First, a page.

Susie’s Excellent Island Adventure

Wrangling reptiles, sea creatures that swim, in the name of science, grab your mask, snorkel, fins. Turtle Rodeo  is the research technique, an ocean adventure not for the meek.

Sea turtles spend 99% of their life in the water, which means researchers need to go to the turtle’s turf to study them. Scientists hand capture the turtles, rodeo style to measure, weigh, tag, and assess their health. On my recent eco-volunteer expedition in the Bahamas, I joined researchers for a week at the rodeo to study juvenile green sea turtles.

We use a motor boat to look for turtles in the shallow coastal waters where turtles forage for seagrass. We keep our eyes peeled and when we spot one, we don’t let it out of our sight. Sea turtles are strong, fast swimmers. Those flippers are all muscle.  They bob and weave, zig and zag, dash and dart. There’s one! Just below the surface of the shimmering turquoise water. Our boat driver swerves and circles to match the turtle’s every motion.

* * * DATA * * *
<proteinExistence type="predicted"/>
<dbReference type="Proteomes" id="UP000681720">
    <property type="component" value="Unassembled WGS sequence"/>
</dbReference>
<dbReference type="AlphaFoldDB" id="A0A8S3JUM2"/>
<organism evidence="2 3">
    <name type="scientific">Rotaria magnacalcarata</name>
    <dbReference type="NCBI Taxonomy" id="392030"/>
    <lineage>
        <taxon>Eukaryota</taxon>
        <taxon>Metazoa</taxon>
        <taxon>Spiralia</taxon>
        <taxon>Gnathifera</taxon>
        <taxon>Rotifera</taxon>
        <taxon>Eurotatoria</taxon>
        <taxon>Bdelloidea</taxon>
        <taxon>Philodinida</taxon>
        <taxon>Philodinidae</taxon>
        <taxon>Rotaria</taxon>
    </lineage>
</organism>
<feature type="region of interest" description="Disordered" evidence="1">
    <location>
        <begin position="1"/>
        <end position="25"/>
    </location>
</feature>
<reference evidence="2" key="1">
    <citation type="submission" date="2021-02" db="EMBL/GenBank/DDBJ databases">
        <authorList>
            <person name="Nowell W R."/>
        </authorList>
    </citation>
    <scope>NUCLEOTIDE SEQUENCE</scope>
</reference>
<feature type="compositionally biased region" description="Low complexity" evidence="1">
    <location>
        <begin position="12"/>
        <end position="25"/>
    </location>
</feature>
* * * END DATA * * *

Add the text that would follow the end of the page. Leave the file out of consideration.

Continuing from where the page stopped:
When the turtle is close to the boat, I get the signal to jump in for the chase. I swim hard and fast, using a crawl stroke. My goal is to catch up to the turtle and position myself above it. When it comes up to the surface to take a breath, I’ll reach out and grab her front flippers and hold on tight. Success! The turtle squirms and struggles a little bit, but I handle it with care.

Sea turtles are gentle creatures and when I get back in the boat, she lays calmly on my lap. We bring the turtle on the boat to collect all of our data and then release it back to its ocean home.

Factoid Alerts:

  • A sea turtle’s shell is called a carapace. The underside of their body is the plastron.
  • Green sea turtles aren’t green. They get their name from all the seagrass they eat. It makes their guts green!
  • Green sea turtles can stay underwater for as long as five hours, even though the length of a feeding dive is usually five minutes or less. Their heart rate slows to conserve oxygen; nine minutes may elapse between heartbeats.
  • Sea turtles can’t pull their head or flippers into their shell (the size of their flippers are way to big) and their streamlined shell helps them soar through the water (having ‘pockets’ to fit the flippers would reduce hydrodynamics).

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